The impact of modelling method selection on predicted extent and distribution of deep-sea benthic assemblages
Published online by Cambridge University Press: 02 September 2015
Predictive modelling of deep-sea species and assemblages with multibeam acoustic datasets as input variables is now a key tool in the provision of maps upon which spatial planning and management of the marine environment can be based. However, with a multitude of methods available, advice is needed on the best methods for the task at hand. In this study, we predictively modelled the distribution and extent of three vulnerable marine ecosystems (VMEs) at the assemblage level (‘Lophelia pertusa reef frameworks’; ‘Stylasterids and lobose sponges’; and ‘Xenophyophore fields’) on the eastern flank of Rockall Bank, using three modelling methods: MaxEnt; RandomForests classification with multiple assemblages (gRF); and RandomForests classification with the presence/absence of a single VME (saRF). Performance metrics indicated that MaxEnt performed the best, but all models were considered valid. All three methods broadly agreed with regard to broad patterns in distribution. However, predicted extent presented a variation of up to 35 % between the different methods, and clear differences in predicted distribution were observed. We conclude that the choice of method is likely to influence the results of predicted maps, potentially impacting political decisions about deep-sea VME conservation.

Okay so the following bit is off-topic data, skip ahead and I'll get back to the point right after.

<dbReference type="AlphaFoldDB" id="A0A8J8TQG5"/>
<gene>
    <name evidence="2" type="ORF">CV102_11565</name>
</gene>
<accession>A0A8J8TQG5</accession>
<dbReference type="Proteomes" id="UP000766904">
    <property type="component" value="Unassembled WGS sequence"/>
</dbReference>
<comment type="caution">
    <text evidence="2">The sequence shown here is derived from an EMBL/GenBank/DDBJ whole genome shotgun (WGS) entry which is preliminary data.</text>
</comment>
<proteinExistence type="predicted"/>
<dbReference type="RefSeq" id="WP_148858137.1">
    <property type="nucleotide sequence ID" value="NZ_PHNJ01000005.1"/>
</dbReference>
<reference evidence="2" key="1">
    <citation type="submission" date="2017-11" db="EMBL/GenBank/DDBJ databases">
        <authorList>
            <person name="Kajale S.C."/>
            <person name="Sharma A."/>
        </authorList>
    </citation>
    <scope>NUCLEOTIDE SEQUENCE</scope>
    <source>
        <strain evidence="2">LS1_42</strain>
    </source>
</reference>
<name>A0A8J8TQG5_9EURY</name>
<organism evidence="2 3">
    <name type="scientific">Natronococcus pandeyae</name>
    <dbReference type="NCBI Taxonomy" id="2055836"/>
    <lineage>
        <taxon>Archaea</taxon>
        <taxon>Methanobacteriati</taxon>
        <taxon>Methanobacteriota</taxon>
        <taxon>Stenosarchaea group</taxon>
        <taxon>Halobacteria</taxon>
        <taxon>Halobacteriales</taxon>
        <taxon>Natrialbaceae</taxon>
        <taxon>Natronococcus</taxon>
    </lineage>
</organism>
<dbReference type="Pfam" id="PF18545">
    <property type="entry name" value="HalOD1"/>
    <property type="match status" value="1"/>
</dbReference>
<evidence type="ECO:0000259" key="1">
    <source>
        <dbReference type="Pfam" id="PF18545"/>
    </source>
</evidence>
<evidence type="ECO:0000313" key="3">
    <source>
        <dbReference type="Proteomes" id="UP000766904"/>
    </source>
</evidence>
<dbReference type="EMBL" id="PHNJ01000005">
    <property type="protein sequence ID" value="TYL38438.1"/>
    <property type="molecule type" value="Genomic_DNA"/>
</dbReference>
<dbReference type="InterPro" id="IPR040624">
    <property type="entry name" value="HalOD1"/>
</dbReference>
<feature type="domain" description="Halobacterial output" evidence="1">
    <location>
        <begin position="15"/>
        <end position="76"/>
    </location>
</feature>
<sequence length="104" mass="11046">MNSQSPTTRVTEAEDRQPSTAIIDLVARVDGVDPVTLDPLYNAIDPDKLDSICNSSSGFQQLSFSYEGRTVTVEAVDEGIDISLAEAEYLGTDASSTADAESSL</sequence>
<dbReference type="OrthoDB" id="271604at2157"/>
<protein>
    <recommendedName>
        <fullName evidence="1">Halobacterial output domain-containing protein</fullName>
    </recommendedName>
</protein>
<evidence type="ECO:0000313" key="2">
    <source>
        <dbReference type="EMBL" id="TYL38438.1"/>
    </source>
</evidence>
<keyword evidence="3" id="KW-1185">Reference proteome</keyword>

- Earth and Environmental Science Transactions of The Royal Society of Edinburgh , Volume 105 , Issue 4: Seabed Mapping for the 21st Century – the Marine Environmental Mapping Programme (MAREMAP) , December 2014 , pp. 251 - 261
- Copyright © The Royal Society of Edinburgh 2015